The battle to stop construction of an AM/PM gas station at Caldwell Avenue and West Street in Visalia isn’t over yet, but the opposition appears to be slowing down.
Not Quite Dead
Residents of the south Visalia neighborhood hoped the project was stalled by their earlier fight against the construction. There were no signs the project was moving forward until a notice of an alcohol sales license transfer appeared on a for-sale sign still standing in the open field where an ARCO filling station may yet appear.
While the notice lists the applicant as El Centro Corner, Inc., that company is owned by the same individuals who own and operate Chandi Group USA. Calls to the phone number for El Centro Corner reroute to Chandi Group USA.
“These guys won’t quit,” said resident Bill Reeser, whose family home is across the street from the site. “They’re insidious.”
Last autumn, residents of the south Visalia neighborhood were shocked to learn Southern California real estate developer Chandi Group USA planned to build what would have been the city’s largest gas station in the midst of some of the Visalia’s most expensive residential real estate.
Banding together in their upset, the neighbors managed to win several concessions from Chandi and City Hall. A scaled-down plan calls for a gas station with just 12 hoses that may not operate around the clock.
Also missing from the original plan are a car wash and drive-through restaurant. The size of the convenience store was also reduced to 3,700 square feet.
For Robin Hernandez, a resident of the area who led the fight against Chandi’s plans, the concessions were a victory.
“I feel like we fought and we won,” she said. “We knocked it down from a monster to something doable.”
Down But Not Out
A rumor seemed to make the neighbors’ apparent victory even more complete. ARCO–the parent company of AM/PM–wouldn’t allow its franchisees to operate a site if it could not remain continuously open, or so the rumor ran.
Now, it looks as if that was wishful thinking.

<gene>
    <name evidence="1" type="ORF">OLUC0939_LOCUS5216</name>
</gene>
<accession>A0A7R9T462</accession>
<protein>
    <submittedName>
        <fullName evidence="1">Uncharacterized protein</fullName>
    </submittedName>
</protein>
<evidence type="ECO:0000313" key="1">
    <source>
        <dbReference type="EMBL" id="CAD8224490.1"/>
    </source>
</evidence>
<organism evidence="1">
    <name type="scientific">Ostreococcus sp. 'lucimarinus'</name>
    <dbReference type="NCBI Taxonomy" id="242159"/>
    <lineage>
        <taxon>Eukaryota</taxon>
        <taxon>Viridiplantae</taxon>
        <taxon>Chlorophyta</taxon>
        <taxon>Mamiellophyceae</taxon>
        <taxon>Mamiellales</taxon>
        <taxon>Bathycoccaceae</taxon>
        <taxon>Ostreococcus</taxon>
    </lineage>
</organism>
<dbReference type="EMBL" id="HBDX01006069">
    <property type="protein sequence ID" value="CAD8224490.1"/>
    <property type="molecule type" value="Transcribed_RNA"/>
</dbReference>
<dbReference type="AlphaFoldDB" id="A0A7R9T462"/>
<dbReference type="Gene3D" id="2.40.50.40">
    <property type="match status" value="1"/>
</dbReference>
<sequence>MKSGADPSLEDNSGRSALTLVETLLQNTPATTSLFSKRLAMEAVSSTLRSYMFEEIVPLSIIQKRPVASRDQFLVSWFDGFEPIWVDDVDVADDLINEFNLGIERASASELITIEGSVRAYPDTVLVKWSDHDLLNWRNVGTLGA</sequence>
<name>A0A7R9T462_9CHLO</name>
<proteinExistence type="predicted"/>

And Hernandez is done fighting.
“If somebody wants to do it, that’s wonderful,” she said of possible opposition to the gas station’s construction. “Somebody else needs to do this. I’m going to work toward a grocery store.”
Hernandez would like to see an ALDI Market constructed there or nearby, and fighting the AM/PM’s liquor license would, she says, be “counterproductive.”
Reeser, however, isn’t ready to give up the battle.
“I’m like at ground zero,” he said.
His home is just yards away from where the AM/PM may stand someday very soon. He plans to keep struggling against it.
While plans for construction have been scaled back considerably, the market and gas station will still be open 20 hours a day.
Even with no plans for a car wash and drive through restaurant, Reeser is still concerned about traffic, noise and reduced property values.
“In that 4-hour time frame (when the store will be closed) is when they’re going to be doing deliveries,” he said.
The city has placed limits on the time when deliveries may be made to the store.
Too Much Booze
Reeser says he intends to file a protest against the issuing of a liquor sales license for the site. There is already an excessive number of such licenses nearby, he said.
“One of the problems is there’s like 19 liquor licenses in a one-mile radius,” he said. “I don’t want to add to a situation.”
According to the state’s Alcoholic Beverage Control (ABC) Board, that number may actually be higher. The ABC’s guidelines call for two to three licenses per square mile.
The nearest alcohol sales point to the proposed AM/PM is across the street to the north, at a convenience store where gas is also sold.
The site is also less than one mile from the city’s busiest shopping district on Mooney Boulevard, where dozens of locations sell alcohol.
Currently, Visalia businesses have 133 liquor license–one for every 1,000 residents of the city–an average of four per square mile.
Consumption of alcohol may lead to problems that concern Reeser and which he would rather not have in his otherwise fairly calm area of Visalia.
“Liquor has a tendency to create violence and drunk drivers,” he said.
Those who wish to protest the issuance of the liquor license have 30 days from the date the notice was posted. It appeared in mid-December.